$2 Per Gallon Gasoline IS Possible

I will even state that 50 cent per litre gasoline in Canada is entirely possible.

How can I make this outlandish a statement? First a lot of Canada’s gasoline price is actually TAX so we only really need to cut the price of Gasoline in half to reach this lofty goal, but that is not the only reason.

Let me secondly tell you a quick story about my days at Nortel. When I started working there in the mid-80’s we have Vision 2000, where our goal was to be the Number 1 Telecommunications company in the World by the year 2000. Surprisingly Nortel reached that goal, however, by that time, it no longer mattered, because the Internet and Data networks had changed the world so much, no one was buying that much Telecomm equipment any more. We kind of ended up like being “The Smartest Man in the WWE” ™, who cares?

This is where my $2 per gallon and 50 cent per litre argument is actually based, in the next 20 years or so, there will either be technological breakthroughs and changes so drastic that the price of Gasoline (and Oil in general) will no longer matter any more, or, we will be completely f*cked, it’s that simple. The way that Gasoline prices and Oil prices are being manipulated and the fact that it is a dwindling resource (depending on the model you look at), something must change in 20 years, or the world economy will fall over (as opposed to this year’s version of the great economic implosion).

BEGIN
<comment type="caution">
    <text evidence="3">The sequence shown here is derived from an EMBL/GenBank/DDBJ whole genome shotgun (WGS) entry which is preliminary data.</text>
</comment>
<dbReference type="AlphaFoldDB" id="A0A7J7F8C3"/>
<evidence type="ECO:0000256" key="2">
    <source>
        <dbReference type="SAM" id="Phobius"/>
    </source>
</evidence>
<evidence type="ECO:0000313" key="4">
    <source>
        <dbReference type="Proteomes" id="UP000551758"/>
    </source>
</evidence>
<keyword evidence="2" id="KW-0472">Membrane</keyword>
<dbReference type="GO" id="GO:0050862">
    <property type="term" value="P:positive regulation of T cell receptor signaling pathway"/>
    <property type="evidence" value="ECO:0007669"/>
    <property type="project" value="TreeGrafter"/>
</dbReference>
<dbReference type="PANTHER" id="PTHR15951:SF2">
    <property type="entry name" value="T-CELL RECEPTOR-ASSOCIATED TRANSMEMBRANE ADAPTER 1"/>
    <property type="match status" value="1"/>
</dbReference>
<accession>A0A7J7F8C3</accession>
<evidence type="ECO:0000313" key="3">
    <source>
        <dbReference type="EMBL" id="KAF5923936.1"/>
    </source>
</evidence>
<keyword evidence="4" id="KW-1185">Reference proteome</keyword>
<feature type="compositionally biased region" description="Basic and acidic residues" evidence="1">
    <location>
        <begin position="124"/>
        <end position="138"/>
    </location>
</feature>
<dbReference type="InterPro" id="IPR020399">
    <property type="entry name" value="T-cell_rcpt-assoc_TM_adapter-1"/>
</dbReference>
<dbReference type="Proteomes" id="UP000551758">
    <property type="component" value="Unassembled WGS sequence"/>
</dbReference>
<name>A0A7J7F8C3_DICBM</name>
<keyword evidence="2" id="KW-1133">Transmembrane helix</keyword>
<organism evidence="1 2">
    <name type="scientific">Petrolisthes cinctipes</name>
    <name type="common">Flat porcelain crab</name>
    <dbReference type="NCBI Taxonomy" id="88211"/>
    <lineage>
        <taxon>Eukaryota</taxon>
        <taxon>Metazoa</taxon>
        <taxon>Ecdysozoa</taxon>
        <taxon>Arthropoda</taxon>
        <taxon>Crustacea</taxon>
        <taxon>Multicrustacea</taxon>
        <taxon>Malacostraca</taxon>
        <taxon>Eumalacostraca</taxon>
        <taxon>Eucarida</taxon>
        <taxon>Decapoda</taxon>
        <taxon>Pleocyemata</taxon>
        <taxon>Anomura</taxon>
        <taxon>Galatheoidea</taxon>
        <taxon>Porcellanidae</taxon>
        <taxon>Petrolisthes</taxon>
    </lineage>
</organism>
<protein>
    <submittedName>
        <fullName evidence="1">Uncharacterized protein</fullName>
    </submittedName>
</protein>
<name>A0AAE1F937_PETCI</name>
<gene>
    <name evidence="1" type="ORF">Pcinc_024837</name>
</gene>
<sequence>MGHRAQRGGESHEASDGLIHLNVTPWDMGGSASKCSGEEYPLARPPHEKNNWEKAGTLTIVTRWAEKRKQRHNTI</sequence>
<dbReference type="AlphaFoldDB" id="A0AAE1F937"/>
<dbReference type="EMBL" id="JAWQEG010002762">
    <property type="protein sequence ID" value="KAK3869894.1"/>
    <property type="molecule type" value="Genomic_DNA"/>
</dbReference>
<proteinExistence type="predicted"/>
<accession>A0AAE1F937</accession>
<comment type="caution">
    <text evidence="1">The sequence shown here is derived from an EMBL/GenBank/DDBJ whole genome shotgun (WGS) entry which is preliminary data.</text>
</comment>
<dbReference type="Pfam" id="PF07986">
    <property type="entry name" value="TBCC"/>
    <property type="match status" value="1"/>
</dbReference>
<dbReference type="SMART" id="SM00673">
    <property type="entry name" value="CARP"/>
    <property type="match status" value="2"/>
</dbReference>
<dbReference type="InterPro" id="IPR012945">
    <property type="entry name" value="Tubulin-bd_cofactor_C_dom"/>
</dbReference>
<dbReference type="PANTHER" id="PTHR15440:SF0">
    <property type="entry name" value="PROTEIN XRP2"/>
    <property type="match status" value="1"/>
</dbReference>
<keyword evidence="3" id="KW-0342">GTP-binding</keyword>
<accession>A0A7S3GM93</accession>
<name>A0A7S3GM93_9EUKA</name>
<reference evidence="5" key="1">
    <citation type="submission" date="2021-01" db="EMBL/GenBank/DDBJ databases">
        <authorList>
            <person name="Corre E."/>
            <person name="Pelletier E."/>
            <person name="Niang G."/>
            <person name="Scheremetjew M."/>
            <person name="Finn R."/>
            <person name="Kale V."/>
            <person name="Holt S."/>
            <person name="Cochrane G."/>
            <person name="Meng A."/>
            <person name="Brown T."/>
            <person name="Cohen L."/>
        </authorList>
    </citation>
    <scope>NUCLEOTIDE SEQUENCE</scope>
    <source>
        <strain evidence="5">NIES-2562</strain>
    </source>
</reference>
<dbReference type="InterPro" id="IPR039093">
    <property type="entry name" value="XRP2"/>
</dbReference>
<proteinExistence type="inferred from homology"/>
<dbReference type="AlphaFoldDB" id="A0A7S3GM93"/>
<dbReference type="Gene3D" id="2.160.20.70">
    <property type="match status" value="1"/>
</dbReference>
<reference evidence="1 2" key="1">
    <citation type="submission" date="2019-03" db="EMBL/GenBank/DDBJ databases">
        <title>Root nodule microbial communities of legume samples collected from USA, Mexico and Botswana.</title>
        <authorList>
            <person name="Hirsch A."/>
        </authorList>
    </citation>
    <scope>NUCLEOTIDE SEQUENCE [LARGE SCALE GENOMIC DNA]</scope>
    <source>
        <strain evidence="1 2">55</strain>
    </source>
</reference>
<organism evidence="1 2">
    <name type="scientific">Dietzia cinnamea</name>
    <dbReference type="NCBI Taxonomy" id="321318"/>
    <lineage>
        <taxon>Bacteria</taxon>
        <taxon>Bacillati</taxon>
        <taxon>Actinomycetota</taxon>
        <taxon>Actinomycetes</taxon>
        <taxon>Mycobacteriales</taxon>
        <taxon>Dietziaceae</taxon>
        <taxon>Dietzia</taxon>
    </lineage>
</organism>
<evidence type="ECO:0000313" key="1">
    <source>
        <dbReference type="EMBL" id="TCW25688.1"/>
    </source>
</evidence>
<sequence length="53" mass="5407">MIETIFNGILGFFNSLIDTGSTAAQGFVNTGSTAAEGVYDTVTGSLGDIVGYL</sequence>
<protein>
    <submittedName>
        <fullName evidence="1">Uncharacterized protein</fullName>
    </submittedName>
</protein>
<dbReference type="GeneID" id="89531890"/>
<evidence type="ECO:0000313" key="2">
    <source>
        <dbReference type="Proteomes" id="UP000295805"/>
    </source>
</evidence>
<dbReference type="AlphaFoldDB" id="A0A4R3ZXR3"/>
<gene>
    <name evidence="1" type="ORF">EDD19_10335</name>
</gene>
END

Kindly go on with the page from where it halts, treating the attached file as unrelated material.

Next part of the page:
My guess (and hope), is that thanks to technology in general, computers in specific, that model will take over in terms of the use of energy and gasoline, and there will be a dramatic drop in the demand for Oil and Gasoline thus driving the price through the floor. This sudden dramatic drop will not do Canada any favors, so hopefully we won’t be the Gas Can for North America by then (but I suspect we will be).

The major thing stopping the widespread use of electric power for cars and transport is Battery and the ability to store energy (and how long it takes to recharge the batteries). Each year there are new(er) ideas coming forward, which hopefully will cause a version of Moore’s Law for battery lifetime (doubling capacity every  two years) or something close to that, and once that happens, gasoline will no longer be as important.

Am I completely off my nut? Maybe, I have been wrong before (remember Bill Gates saying, “Who could need more than 640K of memory in a computer”), but my guess is something will change and the ludicrous promise of Gasoline at $2 per gallon is possible, but maybe not in the next few years, and by that time, no one will care!

Any nay sayers

 

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Controlled Levee Breaks

Spending Floods